Bennett’s latest pronouncements hint at such a strategy. Such moves could scare off the deep right constituency valued at an estimated three to five Knesset seats. Presumably, Bennett’s wing span is not sufficiently broad to cover all these bases. He knows that continued surrender to the demands of the ultra-Orthodox parties is an existential threat to Israel’s economic resilience, security and social cohesion. He knows Israel needs a government without Netanyahu and without the ultra-Orthodox. He is out for revenge after Netanyahu left him and his leadership partner Knesset member Ayelet Shaked out of the ruling right-wing coalition following the last elections. Will all of the above suffice for Bennett to stare down Netanyahu and bring about his downfall?
Bennett is a fascinating politician. Just 18 months ago, in the April 2019 elections, his party did not cross the electoral threshold and had to sit out that short-lived Knesset term. The voters simply kicked him out. Ahead of the September 2019 elections, Shaked took the helm at the head of a reconstituted party in hopes of improved results. Bennett seemed to have been relegated to the political junkyard and he and Shaked did not fare much better although they did make it back into the Knesset. In the third election cycle, after hooking up with Peretz, they garnered six seats, but remained a marginal niche party. Now, just seven months on, he appears a leading candidate for prime minister, the “hottest” political commodity around, enjoying broad-based support. He owes it all to the coronavirus. A vaccine, if an effective one is found soon, could inoculate a significant chunk of voters against his appeal, but for now he is galloping ahead.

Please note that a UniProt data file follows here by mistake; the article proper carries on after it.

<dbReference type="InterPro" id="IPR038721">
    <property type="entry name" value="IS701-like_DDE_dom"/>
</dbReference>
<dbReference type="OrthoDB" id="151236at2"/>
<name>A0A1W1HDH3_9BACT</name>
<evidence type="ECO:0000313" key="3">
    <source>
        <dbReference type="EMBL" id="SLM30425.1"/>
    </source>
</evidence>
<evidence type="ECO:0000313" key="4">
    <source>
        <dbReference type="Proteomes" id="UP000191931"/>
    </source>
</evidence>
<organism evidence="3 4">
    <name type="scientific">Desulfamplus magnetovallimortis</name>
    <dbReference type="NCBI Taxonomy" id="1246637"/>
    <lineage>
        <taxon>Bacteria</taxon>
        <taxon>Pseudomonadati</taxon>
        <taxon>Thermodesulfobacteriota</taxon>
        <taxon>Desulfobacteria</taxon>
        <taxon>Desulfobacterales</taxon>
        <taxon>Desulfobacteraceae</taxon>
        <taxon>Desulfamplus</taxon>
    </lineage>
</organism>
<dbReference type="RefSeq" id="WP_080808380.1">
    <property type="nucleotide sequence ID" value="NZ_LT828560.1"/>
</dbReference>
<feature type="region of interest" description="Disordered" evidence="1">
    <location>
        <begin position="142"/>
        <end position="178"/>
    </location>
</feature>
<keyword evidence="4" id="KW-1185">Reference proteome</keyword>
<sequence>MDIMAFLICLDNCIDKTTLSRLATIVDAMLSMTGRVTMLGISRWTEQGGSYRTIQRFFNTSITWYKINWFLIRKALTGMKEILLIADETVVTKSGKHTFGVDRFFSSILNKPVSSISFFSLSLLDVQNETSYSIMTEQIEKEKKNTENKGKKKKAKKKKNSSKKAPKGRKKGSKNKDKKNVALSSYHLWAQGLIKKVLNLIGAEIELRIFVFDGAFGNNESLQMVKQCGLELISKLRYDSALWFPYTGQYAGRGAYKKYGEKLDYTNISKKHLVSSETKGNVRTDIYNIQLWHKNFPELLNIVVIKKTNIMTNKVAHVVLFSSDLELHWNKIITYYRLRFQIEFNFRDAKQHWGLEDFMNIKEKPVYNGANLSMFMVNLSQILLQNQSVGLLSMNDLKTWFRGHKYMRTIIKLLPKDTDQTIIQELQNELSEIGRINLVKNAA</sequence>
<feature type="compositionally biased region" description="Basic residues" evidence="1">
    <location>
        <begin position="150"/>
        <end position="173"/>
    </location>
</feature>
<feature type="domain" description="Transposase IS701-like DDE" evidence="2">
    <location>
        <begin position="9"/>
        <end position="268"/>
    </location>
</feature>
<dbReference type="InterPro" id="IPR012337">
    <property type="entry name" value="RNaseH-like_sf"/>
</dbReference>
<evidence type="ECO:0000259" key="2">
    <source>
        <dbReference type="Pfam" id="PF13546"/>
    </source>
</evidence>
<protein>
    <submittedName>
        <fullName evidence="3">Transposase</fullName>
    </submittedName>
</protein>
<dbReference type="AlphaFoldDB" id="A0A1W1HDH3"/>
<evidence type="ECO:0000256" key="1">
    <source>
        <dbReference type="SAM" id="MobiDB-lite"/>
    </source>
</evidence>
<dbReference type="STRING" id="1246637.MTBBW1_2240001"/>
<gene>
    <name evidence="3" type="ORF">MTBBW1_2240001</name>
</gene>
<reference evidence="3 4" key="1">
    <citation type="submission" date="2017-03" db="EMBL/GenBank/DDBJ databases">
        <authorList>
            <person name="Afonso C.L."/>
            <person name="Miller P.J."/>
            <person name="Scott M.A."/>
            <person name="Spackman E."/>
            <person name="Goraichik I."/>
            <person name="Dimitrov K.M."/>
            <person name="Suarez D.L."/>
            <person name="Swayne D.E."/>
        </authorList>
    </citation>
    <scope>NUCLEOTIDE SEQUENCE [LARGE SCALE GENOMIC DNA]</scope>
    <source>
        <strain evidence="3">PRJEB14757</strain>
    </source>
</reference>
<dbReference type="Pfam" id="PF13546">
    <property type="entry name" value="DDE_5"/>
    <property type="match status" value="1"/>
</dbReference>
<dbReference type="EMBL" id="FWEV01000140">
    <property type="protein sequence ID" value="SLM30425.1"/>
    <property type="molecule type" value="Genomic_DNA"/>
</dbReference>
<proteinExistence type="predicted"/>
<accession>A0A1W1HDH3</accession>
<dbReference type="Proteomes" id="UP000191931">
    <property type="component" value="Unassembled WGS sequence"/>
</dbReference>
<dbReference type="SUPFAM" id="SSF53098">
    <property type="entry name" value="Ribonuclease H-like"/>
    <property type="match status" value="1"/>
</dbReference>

When asked in private conversation whether he sees himself as knocking the final nail into Netanyahu’s political coffin, Bennett swears he is capable of doing just that, without a qualm. If Netanyahu kicked him out of the right-wing bloc, there is no reason for him not to knock him off the prime minister’s perch.
The question is what Bennett would do if he and his Yamina party end up holding the balance of power in the next elections — possibly as soon as February 2021 — and Netanyahu offers him a rotating premiership. After all, Gantz, a decorated general, fell for just such a deal. Gantz’s bitter experience over the past five months makes it abundantly clear that Netanyahu has no intention of making good on his rotation pledge. This in turn has consequences also on a possible Netanyahu-Bennett rotation deal. In fact, it does not bode well for the prime minister.
Years ago, Bennett served as Netanyahu’s chief of staff. He knows him inside out. He knows the boss has never been suspected of keeping any promise. Nonetheless, if and when Bennett finds himself with the power to push a button and send Netanyahu home, there is no knowing what he might do. Deep inside, Bennett is still a Netanyahu fan, viewing him as a role model (without the criminal entanglement and his wife’s damaging influence). He is not wild about becoming the new shooting gallery target of Netanyahu’s hard-core supporters’ camp. He knows this will be the toughest decision of his life.